The Price of Free
Facebook, the world’s largest social media company, is facing allegations from Congress and officials that it violated the users’ trust by allowing its massive amount of user data to fall into the hands of a third-party consulting firm, Cambridge Analytica. The allegations concern the improper use of the data Facebook has on its nearly 2 billion users worldwide, when it surfaced weeks ago that Cambridge Analytica had been holding onto a portion of said data that it had assured Facebook had been deleted. While part of the controversy surrounds the larger question of Cambridge’s ties to the Trump campaign during 2016, as well as Facebook’s unintended assistance in allowing Russian trolls to spread discord on its platform, those controversies will not be the target of this article.
The problem arose from a policy that Facebook had in place from 2007 to 2015, when the company provided tools and data to app developers, researchers and other entities to better equip their apps and software with a more complete picture on the users who download and utilize them. Due to privacy concerns, Facebook stopped this practice in 2015. However, Facebook found out later that year that a man working at the University of Cambridge, Aleksandr Kogan, had violated Facebook’s terms and conditions by sharing portions of Facebook’s data from his app to a company, Cambridge Analytica. While the company promised Facebook that it had deleted the relevant data, that turned out to not be true.
Facebook’s initial handling of the leak by the Observer, regarding the company’s breach, didn’t instill much confidence in the rest of the world, especially after it was found that Facebook threatened to sue the Observer if they leak the information. The company later backtracked, with a public apology by Facebook CEO Mark Zuckerberg online and on multiple full page advertisements across the country. Ironically, one of the ads was put in the Observer, the very newspaper that Facebook threatened.
Zuckerberg promised to do better, with regulation changes regarding information given for advertising and data analytics. In addition, the company plans to investigate all of its partners and related app developers’ requests for information to see exactly where such instances of privacy violations might have occurred or may occur in the future.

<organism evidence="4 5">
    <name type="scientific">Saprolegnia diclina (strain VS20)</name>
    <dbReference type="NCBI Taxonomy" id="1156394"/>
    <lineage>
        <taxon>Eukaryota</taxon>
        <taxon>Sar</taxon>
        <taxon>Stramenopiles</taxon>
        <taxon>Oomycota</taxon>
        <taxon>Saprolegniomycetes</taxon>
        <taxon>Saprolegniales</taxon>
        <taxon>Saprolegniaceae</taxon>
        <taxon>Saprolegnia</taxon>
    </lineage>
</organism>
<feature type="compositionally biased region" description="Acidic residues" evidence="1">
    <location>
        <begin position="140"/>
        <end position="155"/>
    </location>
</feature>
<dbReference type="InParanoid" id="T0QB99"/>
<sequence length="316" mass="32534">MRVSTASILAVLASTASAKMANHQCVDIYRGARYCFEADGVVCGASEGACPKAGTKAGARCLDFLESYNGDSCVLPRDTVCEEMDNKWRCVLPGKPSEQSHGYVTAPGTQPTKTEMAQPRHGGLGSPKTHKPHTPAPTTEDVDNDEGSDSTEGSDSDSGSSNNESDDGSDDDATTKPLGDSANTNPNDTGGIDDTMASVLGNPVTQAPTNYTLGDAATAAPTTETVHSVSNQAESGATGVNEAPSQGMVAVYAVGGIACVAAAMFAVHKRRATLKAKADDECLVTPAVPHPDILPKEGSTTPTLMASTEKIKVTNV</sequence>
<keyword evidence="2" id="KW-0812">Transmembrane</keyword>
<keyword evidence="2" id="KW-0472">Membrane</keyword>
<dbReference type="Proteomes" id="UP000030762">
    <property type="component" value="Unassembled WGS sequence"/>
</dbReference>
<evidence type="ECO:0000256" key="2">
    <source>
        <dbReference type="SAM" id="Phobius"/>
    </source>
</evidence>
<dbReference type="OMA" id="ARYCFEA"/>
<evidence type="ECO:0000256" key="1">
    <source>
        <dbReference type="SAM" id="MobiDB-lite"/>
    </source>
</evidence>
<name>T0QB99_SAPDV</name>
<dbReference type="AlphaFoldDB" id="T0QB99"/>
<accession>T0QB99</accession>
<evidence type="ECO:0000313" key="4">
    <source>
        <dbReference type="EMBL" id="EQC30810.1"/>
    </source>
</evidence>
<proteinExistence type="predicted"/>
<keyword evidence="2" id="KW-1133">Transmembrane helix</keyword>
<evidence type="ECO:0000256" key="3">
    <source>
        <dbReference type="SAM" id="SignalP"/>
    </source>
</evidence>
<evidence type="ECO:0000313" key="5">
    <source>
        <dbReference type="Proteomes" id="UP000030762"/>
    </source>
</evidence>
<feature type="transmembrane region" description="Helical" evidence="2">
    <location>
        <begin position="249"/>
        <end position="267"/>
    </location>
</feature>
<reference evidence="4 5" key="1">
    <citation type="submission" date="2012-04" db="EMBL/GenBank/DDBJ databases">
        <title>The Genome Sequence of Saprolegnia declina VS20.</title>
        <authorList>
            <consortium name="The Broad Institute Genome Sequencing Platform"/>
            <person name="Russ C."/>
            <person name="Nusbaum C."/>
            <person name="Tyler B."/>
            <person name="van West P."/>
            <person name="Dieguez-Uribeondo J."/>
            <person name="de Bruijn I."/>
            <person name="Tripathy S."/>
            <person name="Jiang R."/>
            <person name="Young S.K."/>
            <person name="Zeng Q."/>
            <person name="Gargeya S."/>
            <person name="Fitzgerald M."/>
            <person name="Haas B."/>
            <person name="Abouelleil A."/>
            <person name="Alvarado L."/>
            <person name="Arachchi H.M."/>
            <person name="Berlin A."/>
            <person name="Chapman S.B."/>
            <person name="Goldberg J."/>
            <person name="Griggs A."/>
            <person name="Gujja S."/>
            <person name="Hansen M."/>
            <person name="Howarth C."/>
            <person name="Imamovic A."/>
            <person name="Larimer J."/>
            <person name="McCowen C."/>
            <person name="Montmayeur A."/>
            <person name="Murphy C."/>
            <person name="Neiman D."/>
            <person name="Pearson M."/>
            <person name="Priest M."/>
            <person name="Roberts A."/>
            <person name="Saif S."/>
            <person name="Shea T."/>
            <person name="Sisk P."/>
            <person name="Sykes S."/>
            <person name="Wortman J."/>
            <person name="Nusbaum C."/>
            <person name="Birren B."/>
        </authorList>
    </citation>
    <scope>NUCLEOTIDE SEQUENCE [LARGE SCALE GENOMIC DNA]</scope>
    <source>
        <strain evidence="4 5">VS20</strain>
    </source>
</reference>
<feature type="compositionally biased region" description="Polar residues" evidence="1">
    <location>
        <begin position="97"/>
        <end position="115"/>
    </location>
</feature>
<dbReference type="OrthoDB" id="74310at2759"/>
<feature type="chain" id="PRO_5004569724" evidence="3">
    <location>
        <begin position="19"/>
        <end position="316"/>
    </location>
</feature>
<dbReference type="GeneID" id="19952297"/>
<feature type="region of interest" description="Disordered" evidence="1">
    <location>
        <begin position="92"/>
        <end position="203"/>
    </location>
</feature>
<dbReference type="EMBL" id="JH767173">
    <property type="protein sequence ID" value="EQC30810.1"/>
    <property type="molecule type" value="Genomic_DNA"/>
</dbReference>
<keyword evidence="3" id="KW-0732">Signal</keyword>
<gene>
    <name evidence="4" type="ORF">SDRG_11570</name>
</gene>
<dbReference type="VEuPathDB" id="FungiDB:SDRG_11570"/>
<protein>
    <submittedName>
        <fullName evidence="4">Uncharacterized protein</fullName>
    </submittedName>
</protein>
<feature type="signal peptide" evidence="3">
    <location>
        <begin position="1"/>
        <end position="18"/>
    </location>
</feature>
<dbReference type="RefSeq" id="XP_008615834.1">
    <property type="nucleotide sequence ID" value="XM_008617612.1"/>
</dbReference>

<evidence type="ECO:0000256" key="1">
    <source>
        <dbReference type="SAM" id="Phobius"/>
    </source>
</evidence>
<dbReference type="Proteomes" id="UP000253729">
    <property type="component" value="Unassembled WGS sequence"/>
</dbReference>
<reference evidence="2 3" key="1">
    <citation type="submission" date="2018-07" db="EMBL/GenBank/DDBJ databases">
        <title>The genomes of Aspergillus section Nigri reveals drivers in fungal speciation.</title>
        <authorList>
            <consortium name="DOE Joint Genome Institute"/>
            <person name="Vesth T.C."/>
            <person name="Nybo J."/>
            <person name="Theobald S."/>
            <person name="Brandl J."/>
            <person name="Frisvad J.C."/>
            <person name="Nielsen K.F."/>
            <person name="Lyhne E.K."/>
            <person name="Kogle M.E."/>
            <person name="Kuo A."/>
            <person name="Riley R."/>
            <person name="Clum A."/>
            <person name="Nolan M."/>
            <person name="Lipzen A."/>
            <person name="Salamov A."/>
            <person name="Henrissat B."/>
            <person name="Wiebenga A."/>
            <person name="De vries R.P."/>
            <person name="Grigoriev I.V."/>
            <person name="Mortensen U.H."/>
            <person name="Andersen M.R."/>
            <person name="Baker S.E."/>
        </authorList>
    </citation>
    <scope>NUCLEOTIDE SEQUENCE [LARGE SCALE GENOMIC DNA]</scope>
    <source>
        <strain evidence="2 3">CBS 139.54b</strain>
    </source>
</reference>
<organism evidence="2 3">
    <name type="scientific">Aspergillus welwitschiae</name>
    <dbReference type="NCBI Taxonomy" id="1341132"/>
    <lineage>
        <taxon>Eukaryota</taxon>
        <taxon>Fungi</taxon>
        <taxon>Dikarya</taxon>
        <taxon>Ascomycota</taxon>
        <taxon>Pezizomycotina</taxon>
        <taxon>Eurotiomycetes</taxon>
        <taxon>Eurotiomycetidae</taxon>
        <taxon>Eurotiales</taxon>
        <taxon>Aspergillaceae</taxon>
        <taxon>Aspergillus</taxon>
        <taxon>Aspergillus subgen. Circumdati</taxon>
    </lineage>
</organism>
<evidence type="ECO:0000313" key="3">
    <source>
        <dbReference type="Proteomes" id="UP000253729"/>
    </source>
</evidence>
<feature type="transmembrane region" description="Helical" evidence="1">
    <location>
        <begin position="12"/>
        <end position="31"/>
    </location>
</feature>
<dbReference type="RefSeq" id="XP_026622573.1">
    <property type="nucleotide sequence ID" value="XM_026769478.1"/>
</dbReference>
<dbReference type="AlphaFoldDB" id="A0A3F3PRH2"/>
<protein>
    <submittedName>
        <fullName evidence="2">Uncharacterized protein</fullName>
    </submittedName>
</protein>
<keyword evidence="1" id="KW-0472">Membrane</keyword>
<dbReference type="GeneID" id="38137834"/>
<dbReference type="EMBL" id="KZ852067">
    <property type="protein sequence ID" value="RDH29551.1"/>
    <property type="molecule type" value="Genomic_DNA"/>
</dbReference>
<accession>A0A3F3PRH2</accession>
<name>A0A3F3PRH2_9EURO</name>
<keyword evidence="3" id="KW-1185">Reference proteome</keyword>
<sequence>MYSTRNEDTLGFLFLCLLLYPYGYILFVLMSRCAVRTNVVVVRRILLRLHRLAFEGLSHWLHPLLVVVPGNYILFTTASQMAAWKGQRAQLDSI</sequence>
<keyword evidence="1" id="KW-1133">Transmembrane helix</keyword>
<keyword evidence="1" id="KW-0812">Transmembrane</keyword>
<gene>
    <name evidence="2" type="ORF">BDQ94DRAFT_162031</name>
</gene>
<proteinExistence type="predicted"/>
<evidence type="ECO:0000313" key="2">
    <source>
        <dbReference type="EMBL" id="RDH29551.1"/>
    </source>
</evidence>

For Union students, this revelation has far-reaching consequences for anyone who uses social media, searches on the Internet or purchased something online. Everyone who owns an Internet connected device has at multiple points in their life had data on them taken and stored by a plethora of different tech companies, with which they use to build an impressively detailed character map of the user. This information, while often used to build profiles to sell to targeted advertisers, is continuing to be used in other ways. While debatably nefarious in its own right, it isn’t outright damaging to the unsuspecting user. What is concerning is, as demonstrated by this aforementioned leak, what may happen when that information, through either hacking or violation of terms and conditions, comes into the hands of a company or organization that wants to use that data for determinal purposes.
These, and future news of hacks, leaks or illegal data transfers prove that the online world will continue to envelope more and more of our data. While many companies’ services are “free”, and almost essential to a college student’s life, it definitely pays to have a greater understanding of what information is taken where, lest we find ourselves blindsided by that information appearing where it’s least expected.
Jesse Shoghi is a junior studying computer science.